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This page is run by volunteer contributors as a source of news for everyone interested in the birds of Lundy, in the Bristol Channel, UK.
If you have news to report, please consider signing up as a contributor or send in your sightings here.
See also the companion website The Birds of Lundy for comprehensive updates to the 2007 book of the same name.
Bird recording and ringing on Lundy are coordinated by the Lundy Field Society and general information about visiting the island can be found here.

Monday, 15 February 2021

1st to 14th Feb – Gales, ice, glorious winter weather, and the stirrings of springtime song

Lundy Warden Dean Jones wraps up the first half of February for us.
 
After a chilly start on 1st February, the island warmed slightly on the onset of some stiff SW gales, with temperatures rising to a tropical 10°C come the 3rd. From here until the morning of the 5th, the island was then graced with some glorious winter weather, particularly on the 4th where sunshine and light winds spurred on a number of wintering Song Thrushes to start singing in Millcombe (will this be the year we see them breed on the island again?), the first of the South End Ravens to start collecting nest material, and the Conservation Team to venture down the west coast slopes to install some new Manx Shearwater nestboxes before the frost arrived. 
 
A Song Thrush between verses in Millcombe, 4 Feb © Dean Jones

Rosie and Matt with one of the newly installed Manx Shearwater nestboxes, 5 Feb © Dean Jones
 
Like everywhere else in country, temperatures then plummeted to just above freezing as the winds switched to the east. These easterlies then picked up to force ‘hold on to your hats’ (gusting 48mph), resulting in even colder conditions, with the island weather station recording wind-chill temperatures of -8°C. Brief flurries of snow and hail then followed intermittently, the ground froze solid and all the puddles and ponds froze over, including half of Pondsbury. This resulted in the island equivalent of Dancing on Ice, as the Teal and Mallard skated comically over the icy fringes to reach areas of open water. On the 14th the winds raged on but from a more southerly direction, bringing with it a warm front which changed the snow flurries into heavy rain. 
 
The Lundy weather station provided some great advice during the stormy weather!    
Ackland's Moor marsh freezing over, 9 Feb © Dean Jones

Quarter Wall Pond covered in ice, 10 Feb © Dean Jones

Birding highlights for this period included a first-winter Little Gull foraging within the Kittiwake flocks offshore from the Landing Bay on the 5th – the second winter running this rare Lundy gull has graced the waters off the east coast following a first-winter and an adult bird last year (the 8th and 9th Lundy records).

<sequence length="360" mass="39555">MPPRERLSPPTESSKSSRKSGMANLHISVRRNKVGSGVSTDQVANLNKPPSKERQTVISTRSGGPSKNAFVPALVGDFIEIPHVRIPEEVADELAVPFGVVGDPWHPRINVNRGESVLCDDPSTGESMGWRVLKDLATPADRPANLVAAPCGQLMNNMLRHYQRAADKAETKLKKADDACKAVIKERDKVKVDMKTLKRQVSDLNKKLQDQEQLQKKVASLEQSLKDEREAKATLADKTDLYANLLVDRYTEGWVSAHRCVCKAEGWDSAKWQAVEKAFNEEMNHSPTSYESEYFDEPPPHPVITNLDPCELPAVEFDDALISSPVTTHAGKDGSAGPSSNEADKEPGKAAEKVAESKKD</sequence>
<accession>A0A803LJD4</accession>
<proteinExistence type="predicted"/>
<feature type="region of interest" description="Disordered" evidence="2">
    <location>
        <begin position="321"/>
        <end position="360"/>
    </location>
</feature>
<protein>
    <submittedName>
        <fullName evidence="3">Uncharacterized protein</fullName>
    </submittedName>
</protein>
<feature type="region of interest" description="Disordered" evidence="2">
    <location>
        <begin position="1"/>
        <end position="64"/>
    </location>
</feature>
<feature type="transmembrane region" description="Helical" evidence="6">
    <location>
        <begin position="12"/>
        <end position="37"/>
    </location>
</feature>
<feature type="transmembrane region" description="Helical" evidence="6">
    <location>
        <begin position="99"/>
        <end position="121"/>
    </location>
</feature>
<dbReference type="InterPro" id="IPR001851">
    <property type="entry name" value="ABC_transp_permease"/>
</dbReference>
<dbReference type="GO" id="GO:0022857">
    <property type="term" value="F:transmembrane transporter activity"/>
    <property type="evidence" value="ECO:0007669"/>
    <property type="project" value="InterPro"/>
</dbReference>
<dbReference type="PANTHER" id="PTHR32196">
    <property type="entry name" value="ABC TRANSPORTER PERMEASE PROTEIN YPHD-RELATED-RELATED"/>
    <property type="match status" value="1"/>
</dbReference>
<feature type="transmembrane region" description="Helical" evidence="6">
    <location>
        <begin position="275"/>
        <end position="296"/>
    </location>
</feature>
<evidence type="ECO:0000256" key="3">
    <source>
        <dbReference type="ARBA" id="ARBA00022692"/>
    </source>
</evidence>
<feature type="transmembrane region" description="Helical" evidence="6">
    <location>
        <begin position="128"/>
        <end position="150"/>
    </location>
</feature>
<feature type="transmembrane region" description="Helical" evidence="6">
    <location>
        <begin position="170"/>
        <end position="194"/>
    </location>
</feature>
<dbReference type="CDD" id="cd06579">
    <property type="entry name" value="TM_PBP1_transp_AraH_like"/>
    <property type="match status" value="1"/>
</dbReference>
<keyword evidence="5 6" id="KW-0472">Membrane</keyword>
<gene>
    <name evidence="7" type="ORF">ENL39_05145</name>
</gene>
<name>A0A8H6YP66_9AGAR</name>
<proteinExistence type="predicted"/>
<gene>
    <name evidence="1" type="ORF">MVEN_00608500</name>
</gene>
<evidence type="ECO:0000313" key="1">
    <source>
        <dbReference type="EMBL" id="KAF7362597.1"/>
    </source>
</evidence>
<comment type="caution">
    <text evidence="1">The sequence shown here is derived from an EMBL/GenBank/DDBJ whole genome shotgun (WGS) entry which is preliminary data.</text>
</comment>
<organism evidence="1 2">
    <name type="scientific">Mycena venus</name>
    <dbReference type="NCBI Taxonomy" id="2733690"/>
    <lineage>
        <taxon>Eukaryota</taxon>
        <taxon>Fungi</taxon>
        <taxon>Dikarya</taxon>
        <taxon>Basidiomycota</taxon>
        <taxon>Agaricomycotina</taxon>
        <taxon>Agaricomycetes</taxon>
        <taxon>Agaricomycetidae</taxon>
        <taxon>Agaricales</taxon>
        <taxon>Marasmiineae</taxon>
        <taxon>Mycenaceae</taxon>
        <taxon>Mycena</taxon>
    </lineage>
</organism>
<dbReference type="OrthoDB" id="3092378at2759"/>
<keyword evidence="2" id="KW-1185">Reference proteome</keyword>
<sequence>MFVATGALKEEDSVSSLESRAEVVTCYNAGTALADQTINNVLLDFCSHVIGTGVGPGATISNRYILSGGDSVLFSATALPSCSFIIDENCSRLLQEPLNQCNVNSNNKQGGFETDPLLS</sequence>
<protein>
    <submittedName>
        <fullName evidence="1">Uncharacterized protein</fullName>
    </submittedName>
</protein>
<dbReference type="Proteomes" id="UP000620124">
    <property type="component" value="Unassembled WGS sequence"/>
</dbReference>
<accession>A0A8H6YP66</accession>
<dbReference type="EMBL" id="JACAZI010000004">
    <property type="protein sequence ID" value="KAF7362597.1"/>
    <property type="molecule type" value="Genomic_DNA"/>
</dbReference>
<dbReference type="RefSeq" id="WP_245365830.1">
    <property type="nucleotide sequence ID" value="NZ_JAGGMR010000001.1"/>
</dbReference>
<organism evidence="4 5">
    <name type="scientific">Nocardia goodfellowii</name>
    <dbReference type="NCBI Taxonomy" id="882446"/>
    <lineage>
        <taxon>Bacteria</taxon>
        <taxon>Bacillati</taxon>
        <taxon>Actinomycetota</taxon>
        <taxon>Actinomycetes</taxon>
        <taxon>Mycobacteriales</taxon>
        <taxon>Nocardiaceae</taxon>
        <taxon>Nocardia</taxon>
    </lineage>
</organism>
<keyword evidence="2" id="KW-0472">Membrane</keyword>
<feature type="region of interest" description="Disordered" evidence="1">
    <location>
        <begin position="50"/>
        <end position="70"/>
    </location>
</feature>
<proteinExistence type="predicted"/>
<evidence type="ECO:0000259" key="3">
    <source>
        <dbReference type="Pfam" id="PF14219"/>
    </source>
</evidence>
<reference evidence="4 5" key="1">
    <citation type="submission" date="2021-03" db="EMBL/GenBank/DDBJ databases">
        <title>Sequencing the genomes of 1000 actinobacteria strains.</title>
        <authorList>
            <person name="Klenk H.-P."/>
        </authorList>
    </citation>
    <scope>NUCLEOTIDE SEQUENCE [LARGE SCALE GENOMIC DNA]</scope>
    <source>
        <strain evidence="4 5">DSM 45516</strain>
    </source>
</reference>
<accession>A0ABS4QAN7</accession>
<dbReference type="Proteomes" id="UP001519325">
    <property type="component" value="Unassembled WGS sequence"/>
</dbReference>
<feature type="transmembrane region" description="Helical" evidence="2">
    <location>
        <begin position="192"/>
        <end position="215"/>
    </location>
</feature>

Other star birds were three Lapland Buntings together in High Street Field on the 4th, and still with us on the 14th. After a prolonged absence, the Old Light Snow Bunting reappeared next to the track on the 2nd and has been present most days since. In addition, the handsome male Black Redstart from earlier in the year made a comeback at Benjamin’s Chair on the 8th.

Star birds – one of the three Lapland Buntings in High Street Field, 7 Feb © Dean Jones

Snow Bunting, Old Light Track, 11 Feb © Dean Jones

Male Black Redstart, Tent Field, 8 Feb © Dean Jones
 
Up to five Red-throated Divers were offshore up until the 5th (at which point the easterlies moved them on elsewhere), as were the odd Mediterranean Gull (two adults on the 4th), Common Gull (single adults on 3rd and 5th) and flocks of up to 500 Kittiwake. Shags too have also started to arrive in greater numbers, particularly from the 2nd, with a raft of 33 birds on 10th (41 in all that day) and numbers slowly increasing thereafter – that is, on the days I’ve managed to get the scope up in the winds!

The cliffs along the west coast have continued to be visited by numerous Guillemots, particularly on the 4th when 1,110 birds were together in Jenny’s Cove. This date also saw the first returning Razorbills to their cliff-side haunts in Jenny’s, albeit only three birds in the south end of the cove.
 
Cold, windy but beautiful – a pin-sharp view of Old Light from the west coast path, 7 Feb © Dean Jones

The start of February was blessed with some stunning winter weather and seabird-covered
cliffs on the west coast, 4 Feb © Dean Jones

Guillemot's jostling for space in Jenny's Cove, 4 Feb © Dean Jones
 
Other sightings of note included 26 Teal on Pondsbury on 10th, one of the highest counts ever for the island, up to two Lapwings on four dates from the 10th, and a single Golden Plover on Ackland's Moor on the 4th and two on 13th. Half-a-dozen Snipe were using the edges of frozen puddles near Pondsbury on some days and up to two Water Rails were in Millcombe most days (one of which has been showing well in Millcombe Pond). A single Woodpigeon was noted in Millcombe on the 10th, some good numbers of Skylark have been using the in-fields most days (max 44 on the 12th), a Pied Wagtail flew over the Farm on the 5th, the possible hibernicus Coal Tit and the Firecrest have lingered on in Millcombe, singles of Linnet and Goldfinch were noted on the 3rd and 12th respectively, and a smattering of Meadow Pipits, Song Thrush, Redwing and Stonechat were logged throughout. 

Skylarks have gathered in good numbers in High Street Field throughout the first half of February © Dean Jones
 
Non-avian highlights included a pod of c.50 Common Dolphins offshore from Old Light on the 4th – a gathering which included four very small calves – and up to four Harbour Porpoises offshore from the Landing Bay on two dates.

The strong easterlies frustrated all attempts to get a cargo sailing across, 12 Feb © Dean Jones

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